Frank Falenczyk (Ben Kingsley) has a drinking habit and it’s messing with his work. Which is a big problem, because a professional hitman isn’t supposed to nod off on the job. Exiled to San Francisco to attend AA meetings by mob boss Philip Baker Hall, Frank is set up with an apartment and a job at a funeral home by shady local estate agent Dave (Bill Pullman). The dead people he can handle, but AA is definitely not Frank’s cup of tea. Then he meets corporate saleswoman Laurel (Téa Leoni) at a wake and at last he’s got something worth shooting for.
About a decade or so ago, director John Dahl was carving out a name for himself with a tasty trio of insidiously amoral neo-noir comedies: Kill Me Again, Red Rock West and his most celebrated turn, The Last Seduction. His more recent output has been erratic (chase chiller Roadkill, war drama The Great Raid), so it’s good to see him returning to the scene of the crime. There’s no denying that You Kill Me is a bit of a mixed bag, but it’s eccentric – and funny – enough to ride over the rough patches.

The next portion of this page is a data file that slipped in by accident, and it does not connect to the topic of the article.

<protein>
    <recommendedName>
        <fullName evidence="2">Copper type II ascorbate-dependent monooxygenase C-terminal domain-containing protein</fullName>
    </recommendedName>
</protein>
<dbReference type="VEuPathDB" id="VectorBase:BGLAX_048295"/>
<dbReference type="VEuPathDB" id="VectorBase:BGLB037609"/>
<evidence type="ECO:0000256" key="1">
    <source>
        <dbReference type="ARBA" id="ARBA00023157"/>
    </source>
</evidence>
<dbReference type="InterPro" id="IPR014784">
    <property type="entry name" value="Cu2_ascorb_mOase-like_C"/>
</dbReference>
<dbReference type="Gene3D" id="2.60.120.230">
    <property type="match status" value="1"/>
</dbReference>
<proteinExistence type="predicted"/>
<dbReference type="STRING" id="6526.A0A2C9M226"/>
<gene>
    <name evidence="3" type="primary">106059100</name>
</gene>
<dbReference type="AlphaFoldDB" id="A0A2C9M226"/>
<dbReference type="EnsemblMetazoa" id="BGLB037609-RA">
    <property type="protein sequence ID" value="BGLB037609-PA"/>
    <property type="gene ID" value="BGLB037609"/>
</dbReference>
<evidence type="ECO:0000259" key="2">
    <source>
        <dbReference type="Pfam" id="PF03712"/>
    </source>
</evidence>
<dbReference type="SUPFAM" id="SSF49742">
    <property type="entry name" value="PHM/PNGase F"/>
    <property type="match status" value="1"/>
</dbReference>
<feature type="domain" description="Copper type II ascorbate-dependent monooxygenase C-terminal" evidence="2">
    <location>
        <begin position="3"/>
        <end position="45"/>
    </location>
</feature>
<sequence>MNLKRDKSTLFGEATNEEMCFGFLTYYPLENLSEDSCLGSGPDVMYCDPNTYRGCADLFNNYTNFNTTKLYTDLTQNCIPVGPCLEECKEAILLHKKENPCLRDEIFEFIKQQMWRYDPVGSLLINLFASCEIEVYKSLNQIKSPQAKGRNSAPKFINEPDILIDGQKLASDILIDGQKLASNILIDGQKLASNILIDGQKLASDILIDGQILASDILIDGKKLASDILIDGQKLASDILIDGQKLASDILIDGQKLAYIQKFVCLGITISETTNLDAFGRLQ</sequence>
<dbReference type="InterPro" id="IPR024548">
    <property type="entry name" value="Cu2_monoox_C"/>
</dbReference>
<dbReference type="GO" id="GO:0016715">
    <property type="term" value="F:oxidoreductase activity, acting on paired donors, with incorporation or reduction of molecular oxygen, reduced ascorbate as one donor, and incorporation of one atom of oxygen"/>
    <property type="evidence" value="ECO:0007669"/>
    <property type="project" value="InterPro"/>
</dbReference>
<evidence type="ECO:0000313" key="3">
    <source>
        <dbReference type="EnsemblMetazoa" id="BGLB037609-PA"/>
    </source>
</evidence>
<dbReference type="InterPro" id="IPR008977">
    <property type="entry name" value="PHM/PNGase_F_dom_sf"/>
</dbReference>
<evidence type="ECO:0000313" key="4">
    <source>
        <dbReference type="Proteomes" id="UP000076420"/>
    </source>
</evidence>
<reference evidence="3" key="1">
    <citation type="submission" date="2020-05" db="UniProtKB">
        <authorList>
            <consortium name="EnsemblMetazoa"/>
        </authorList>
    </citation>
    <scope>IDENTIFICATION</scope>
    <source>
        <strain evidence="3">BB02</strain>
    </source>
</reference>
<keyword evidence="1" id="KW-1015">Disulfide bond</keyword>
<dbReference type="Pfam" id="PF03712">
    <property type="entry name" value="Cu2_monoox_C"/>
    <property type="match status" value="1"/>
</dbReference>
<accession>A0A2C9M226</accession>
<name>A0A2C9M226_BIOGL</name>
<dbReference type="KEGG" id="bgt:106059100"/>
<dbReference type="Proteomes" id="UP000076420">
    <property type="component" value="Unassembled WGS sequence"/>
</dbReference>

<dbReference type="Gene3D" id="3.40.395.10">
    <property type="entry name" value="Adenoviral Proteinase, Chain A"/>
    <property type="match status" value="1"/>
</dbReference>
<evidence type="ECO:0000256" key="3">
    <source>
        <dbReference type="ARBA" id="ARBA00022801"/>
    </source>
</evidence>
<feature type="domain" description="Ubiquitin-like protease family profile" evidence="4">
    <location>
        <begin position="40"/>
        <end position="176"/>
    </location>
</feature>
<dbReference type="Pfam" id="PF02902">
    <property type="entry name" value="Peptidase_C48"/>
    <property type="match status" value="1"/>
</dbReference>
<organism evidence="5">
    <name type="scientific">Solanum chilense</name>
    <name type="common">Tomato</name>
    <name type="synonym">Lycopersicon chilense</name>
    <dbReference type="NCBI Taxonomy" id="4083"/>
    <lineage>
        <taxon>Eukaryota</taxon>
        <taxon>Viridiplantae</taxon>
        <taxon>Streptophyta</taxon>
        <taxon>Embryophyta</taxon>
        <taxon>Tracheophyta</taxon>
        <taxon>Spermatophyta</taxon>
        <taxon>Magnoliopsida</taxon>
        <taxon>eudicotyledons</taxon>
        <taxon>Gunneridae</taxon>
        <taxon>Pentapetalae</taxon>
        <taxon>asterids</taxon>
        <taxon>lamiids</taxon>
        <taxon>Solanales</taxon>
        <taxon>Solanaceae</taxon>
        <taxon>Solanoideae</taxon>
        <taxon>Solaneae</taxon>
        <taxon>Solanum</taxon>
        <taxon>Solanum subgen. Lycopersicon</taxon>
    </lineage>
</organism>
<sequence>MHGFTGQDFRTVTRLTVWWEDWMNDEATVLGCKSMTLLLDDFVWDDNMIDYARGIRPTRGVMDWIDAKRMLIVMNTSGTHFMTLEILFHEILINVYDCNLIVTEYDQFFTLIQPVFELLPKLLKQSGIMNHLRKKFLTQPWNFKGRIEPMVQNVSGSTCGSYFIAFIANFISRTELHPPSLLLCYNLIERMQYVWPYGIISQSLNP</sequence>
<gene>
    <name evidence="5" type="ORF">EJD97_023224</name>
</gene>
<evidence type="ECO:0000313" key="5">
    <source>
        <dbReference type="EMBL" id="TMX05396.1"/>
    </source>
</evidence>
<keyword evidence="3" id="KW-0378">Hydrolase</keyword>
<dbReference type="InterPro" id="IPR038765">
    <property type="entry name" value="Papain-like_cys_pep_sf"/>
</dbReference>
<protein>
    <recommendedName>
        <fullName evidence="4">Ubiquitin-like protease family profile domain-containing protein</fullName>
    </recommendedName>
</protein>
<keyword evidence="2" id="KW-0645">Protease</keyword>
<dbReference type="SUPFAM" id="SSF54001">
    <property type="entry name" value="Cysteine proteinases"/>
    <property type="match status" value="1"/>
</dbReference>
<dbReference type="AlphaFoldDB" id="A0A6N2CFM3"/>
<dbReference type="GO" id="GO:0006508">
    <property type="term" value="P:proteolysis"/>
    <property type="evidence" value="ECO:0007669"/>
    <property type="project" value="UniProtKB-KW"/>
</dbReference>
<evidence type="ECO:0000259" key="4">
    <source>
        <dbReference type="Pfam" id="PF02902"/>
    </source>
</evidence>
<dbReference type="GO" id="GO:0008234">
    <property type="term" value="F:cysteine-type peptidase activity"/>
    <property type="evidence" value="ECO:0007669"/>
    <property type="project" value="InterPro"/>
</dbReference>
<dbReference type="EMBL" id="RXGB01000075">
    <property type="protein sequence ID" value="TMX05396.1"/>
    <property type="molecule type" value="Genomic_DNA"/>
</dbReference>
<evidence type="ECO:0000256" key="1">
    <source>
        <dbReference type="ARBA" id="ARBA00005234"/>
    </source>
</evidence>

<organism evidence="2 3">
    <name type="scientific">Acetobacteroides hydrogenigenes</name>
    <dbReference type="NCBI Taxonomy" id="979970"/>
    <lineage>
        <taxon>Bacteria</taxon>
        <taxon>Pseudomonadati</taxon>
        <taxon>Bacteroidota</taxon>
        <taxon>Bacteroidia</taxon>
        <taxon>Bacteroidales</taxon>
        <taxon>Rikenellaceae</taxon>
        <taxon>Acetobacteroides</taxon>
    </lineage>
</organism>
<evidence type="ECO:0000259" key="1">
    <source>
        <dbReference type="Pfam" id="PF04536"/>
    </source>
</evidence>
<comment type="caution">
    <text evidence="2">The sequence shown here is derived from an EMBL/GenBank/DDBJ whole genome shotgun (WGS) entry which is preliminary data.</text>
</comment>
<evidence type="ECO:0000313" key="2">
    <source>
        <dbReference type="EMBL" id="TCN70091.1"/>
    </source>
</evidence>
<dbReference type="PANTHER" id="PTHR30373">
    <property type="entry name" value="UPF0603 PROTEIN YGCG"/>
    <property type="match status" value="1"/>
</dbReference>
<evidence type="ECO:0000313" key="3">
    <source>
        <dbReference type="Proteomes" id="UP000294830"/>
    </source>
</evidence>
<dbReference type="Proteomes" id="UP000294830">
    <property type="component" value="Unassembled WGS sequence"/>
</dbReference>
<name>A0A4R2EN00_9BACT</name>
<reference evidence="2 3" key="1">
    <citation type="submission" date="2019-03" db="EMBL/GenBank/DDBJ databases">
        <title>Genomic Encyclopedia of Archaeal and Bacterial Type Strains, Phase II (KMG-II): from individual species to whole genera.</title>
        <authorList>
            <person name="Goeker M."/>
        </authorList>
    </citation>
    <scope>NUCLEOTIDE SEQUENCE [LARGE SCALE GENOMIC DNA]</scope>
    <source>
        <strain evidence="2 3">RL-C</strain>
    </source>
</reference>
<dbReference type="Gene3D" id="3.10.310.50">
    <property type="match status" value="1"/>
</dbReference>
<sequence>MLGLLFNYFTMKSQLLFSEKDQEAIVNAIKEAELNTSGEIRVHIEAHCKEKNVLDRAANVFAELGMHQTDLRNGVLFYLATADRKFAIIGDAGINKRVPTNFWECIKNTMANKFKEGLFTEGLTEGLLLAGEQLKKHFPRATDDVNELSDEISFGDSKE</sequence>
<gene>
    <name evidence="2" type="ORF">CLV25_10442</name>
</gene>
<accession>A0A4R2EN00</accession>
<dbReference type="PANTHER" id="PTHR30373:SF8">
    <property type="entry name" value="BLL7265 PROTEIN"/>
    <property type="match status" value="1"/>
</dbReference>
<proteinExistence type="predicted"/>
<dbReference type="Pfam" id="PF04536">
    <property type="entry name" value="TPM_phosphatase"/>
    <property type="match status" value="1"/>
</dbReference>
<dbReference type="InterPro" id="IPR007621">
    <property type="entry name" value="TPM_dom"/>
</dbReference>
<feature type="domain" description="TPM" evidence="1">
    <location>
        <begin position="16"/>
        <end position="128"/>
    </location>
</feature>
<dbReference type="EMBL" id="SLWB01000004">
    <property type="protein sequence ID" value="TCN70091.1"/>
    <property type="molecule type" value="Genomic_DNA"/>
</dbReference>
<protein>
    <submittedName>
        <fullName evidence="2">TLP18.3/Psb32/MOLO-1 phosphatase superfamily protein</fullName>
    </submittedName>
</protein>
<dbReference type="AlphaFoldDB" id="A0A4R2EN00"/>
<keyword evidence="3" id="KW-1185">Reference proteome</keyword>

These would include a flat subplot about warring crime families (Hall on one side, Greek godfather Dennis Farina on the other) that’s only there to set up some sort of an ending, and several thinly motivated story developments. Then there’s Kingsley’s curious accent – a remnant from the old country, presumably…
Still, we can put up with the irritations to relish what merry hell a loose cannon like Frank can create in an earnest AA group. And his sparky relationship with a deliciously tart Leoni is priceless. "Sure, he’s a killer with a drinking problem", she figures, "but at least he’s not gay". Their flirtatious encounter at the funeral parlour must be one of the least cute meet-cutes in rom-com history. This Laurel is one tough cookie and for our money, Leoni’s performance is little short of a career best.
An uneven black comedy-thriller that's nonetheless worth catching for Téa Leoni's bracingly sharp performance and the inspired idea of putting hitman Ben Kingsley into AA. Just focus on the well-etched characters and don't worry too much about the shaky plot logic.